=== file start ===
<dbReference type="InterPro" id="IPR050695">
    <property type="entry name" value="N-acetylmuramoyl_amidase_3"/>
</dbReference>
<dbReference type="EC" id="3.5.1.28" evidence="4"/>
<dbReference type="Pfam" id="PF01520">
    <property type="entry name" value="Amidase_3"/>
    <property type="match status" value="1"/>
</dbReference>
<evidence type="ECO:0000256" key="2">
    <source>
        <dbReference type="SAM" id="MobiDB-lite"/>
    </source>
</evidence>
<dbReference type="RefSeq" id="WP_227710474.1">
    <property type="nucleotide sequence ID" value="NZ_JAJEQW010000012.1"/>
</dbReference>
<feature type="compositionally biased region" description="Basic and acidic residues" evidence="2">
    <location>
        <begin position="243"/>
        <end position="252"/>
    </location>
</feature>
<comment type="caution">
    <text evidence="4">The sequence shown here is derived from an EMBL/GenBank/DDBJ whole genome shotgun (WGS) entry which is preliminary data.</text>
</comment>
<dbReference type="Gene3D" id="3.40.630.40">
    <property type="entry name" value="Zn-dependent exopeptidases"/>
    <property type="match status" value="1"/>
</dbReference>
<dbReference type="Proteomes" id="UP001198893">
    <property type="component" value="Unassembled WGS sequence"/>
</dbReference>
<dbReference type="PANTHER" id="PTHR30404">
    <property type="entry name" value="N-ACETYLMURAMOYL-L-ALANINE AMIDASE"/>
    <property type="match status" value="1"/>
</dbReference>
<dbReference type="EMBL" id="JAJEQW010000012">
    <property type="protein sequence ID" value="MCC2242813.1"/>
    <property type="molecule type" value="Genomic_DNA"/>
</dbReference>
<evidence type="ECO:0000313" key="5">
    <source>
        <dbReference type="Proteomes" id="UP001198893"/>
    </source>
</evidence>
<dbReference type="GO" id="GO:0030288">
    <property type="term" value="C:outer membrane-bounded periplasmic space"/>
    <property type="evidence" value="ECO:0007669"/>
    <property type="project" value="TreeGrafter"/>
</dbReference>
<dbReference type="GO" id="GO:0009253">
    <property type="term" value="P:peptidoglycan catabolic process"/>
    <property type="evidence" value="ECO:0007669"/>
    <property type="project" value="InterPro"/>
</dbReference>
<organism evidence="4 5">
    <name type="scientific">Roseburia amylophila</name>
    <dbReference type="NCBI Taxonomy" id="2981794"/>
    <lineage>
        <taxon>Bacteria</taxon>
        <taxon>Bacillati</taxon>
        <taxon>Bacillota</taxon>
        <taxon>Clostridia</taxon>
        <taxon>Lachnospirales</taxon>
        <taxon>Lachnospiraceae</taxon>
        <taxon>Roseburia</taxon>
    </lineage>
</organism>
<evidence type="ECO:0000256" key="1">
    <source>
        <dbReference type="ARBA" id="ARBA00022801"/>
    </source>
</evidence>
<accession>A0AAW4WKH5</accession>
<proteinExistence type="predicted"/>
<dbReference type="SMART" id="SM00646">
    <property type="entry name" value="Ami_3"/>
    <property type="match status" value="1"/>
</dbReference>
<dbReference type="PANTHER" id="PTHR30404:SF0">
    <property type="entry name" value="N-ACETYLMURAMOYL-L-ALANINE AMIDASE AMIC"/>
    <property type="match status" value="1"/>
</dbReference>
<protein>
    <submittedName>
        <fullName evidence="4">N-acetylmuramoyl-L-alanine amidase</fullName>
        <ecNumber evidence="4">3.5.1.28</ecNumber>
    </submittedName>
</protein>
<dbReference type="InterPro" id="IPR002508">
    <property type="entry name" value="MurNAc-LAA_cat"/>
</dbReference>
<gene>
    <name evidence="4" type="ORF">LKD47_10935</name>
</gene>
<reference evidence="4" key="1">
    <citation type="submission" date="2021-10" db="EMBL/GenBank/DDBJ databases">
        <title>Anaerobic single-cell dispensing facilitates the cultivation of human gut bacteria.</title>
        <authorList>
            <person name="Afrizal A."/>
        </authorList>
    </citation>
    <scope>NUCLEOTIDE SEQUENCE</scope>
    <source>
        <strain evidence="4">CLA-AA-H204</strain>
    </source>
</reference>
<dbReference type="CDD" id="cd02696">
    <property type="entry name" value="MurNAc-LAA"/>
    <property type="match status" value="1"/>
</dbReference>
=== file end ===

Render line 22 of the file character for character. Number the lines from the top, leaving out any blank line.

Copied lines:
</feature>